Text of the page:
Do you shoot with a 35mm lens?  Or maybe the 50mm?  The August theme for ViewFinders is street photography, for which 35mm is an ideal focal length; though some photographers love the 50mm for street (Cartier-Bresson, case in point)!  I’d love to hear what you think about either of these lenses…or perhaps you have another favorite.  Do tell us in the comments below.  We’d love to hear!


  1. I do love my 50mm but recently adopted an orphan camera that came with both a 50mm and 35mm. I guess I need to get out there and play!

    • it’s been so long since I shot with my 35mm on my old Pentax! this new lens is really making me think (and feel) in new ways. have fun playing with both lenses…I’ll be doing the same!!

  2. I’m the opposite of you… my 35 is always on my camera and only occasionally the 50. I so agree that one composes a photo differently depending which lens is on the camera! I find with that extra space, I compose much more carefully with the 35 – the 50 I tend to point and shoot more. Interesting how our eye and process changes. Love this commentary, Michelle!

    • yes, so interesting how the process changes! I’m thinking about things in very different ways…

  3. Ice exclusively shot with a 50mm for more years than I can recall. For the same reasons you stated, wanting a bit more room and finding myself unable to back up I finally added a 35mm. At first it felt foreign but it has since grown on me. However I find myself switching to the 50mm when I want to capture a portrait/close-up of my teen and young adult.

    • so good to read about your experiences, Jackie. I have a feeling the 35 will grow on me…I appreciate the shift in space and storytelling that it provides. I think I’ll always love the 50, and will surely continue to reach for it as you do 🙂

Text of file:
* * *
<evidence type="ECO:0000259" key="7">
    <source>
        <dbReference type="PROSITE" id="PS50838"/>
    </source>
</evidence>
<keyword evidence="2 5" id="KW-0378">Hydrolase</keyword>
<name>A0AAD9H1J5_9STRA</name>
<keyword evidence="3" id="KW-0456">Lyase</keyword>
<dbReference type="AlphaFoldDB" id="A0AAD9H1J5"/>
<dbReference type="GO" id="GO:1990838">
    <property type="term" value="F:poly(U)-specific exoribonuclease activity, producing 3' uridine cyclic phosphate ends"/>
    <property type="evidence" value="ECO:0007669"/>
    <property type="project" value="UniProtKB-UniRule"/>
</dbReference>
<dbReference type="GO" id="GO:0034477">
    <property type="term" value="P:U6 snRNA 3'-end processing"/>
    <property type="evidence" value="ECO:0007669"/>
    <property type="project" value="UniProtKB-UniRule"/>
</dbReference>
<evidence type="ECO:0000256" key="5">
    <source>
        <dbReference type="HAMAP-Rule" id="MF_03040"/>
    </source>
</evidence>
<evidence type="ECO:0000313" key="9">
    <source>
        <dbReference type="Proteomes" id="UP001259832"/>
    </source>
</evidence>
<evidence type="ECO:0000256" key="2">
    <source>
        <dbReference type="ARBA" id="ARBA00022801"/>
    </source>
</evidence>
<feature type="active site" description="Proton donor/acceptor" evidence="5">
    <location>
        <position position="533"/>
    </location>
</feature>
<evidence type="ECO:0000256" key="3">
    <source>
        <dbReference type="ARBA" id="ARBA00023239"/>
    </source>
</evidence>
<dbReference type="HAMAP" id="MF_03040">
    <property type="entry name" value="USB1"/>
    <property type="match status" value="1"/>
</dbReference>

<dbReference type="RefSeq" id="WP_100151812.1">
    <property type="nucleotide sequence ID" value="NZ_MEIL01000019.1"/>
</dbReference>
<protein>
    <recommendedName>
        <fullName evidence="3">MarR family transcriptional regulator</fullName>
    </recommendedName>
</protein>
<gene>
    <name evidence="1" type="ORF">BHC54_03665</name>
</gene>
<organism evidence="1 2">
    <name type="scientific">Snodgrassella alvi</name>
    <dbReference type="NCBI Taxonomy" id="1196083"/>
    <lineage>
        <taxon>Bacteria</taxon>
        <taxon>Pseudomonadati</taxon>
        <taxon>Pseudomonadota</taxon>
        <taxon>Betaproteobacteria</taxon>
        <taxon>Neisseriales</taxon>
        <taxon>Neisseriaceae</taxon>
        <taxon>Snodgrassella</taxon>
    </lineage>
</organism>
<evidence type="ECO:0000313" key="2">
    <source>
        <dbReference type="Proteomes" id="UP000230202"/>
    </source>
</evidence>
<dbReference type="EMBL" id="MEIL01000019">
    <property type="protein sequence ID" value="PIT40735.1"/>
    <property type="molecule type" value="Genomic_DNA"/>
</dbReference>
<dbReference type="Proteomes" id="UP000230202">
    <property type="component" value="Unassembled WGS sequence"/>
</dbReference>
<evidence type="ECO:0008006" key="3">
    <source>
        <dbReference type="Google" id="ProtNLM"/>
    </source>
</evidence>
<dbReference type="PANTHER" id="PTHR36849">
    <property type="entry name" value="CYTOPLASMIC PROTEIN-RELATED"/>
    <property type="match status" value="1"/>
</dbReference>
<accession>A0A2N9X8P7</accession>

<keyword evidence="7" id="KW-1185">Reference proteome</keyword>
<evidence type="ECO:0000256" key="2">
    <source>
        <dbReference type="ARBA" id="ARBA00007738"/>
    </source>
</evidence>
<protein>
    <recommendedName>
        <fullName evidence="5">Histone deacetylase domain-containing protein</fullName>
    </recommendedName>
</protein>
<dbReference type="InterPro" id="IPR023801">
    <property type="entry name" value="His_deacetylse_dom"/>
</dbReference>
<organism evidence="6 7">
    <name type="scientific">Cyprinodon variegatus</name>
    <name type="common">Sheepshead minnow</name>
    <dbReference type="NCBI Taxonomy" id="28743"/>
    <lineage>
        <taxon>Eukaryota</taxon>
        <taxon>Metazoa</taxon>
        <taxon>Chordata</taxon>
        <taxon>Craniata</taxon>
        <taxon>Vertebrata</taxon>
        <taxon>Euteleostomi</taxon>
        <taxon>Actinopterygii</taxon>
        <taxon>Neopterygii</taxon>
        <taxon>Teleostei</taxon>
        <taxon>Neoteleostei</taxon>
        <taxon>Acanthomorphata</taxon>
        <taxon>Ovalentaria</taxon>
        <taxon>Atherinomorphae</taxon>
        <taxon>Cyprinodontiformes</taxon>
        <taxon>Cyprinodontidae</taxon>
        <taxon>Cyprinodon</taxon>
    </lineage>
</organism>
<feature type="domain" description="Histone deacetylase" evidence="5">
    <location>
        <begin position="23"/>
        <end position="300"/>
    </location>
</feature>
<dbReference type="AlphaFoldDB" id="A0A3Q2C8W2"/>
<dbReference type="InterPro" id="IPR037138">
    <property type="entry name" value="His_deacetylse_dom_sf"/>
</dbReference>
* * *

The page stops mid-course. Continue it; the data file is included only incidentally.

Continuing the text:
4. My 35mm lens has been my favorite lens since I first rented one about 5 years ago. I rented it, fell deeply in love with it, and then saved and saved until I could justify purchasing it. At the time I wasn’t sure why I was photographing and I felt funny about justifying the expense. But, I can honestly say it was the best decision I ever made. I’m like you. I don’t want “all the lenses”. I want a small collection that meet my needs and that’s it. Thank you for this thoughtful review of the two lenses and welcome to the 35mm club. We are happy to have you. xoxo Deb

    • Thanks for that warm welcome, Deb! 😉
      I’m always fascinated and inspired by photographers’ love for certain lenses!

  5. I have a Fuji with a 35mm & love love this lens. It’s fast, gets great bokeh and is perfect for so many things. I hardly take it off. I want the 50 because I’m told it’s a good macro.

  6. I used a 35mm all the time on my cropped sensor camera. With full frame, I find myself going back and forth between 35 and 50. I reach for the 35mm if I know I’ll be shooting things happening indoors or will be in a crowd. Often if I am using my 35mm I also have my 85mm in my bag for portraits or more reach. I reach for the 50mm for still life, and situations where I know I might shoot a few portraits together with more general shots.and don’t want to carry an extra lens.

    • Yes to all you’ve said, Deirdre. I kinda love how each lens has its own strengths and personalities…just like us 🙂

  7. Ooooo. I am a total 35mm fan, having tried the 50mm several times but needing more space. But reading this has made me think I should try it again!

    • it’s definitely fun to play with both and notice the differences (and similarities). I think we all end up with a favorite, but I’m finding switching it up really helpful in thinking about how I shoot and how I want to shoot!

  8. I love both of these lenses so much, I keep both of them in my camera bag at all times. I loved the side by side images here.

  9. i started with the 50mm and got the 35 later when i realized each of the rooms in our house was about the same size and images of my kids filled up so much of the frame! i’m not sure i’ve put my 50 back on since!! but, maybe i should. play is essential. loved these side by sides!!

    • well, there’s something to be said for knowing what works for you and what you love!
      I’ll say though, it’s nice to shake things up. putting on the 50 for a little spin now and then would likely spark something in the way you use your 35.
      glad you liked the side by sides 🙂 thanks for letting me know.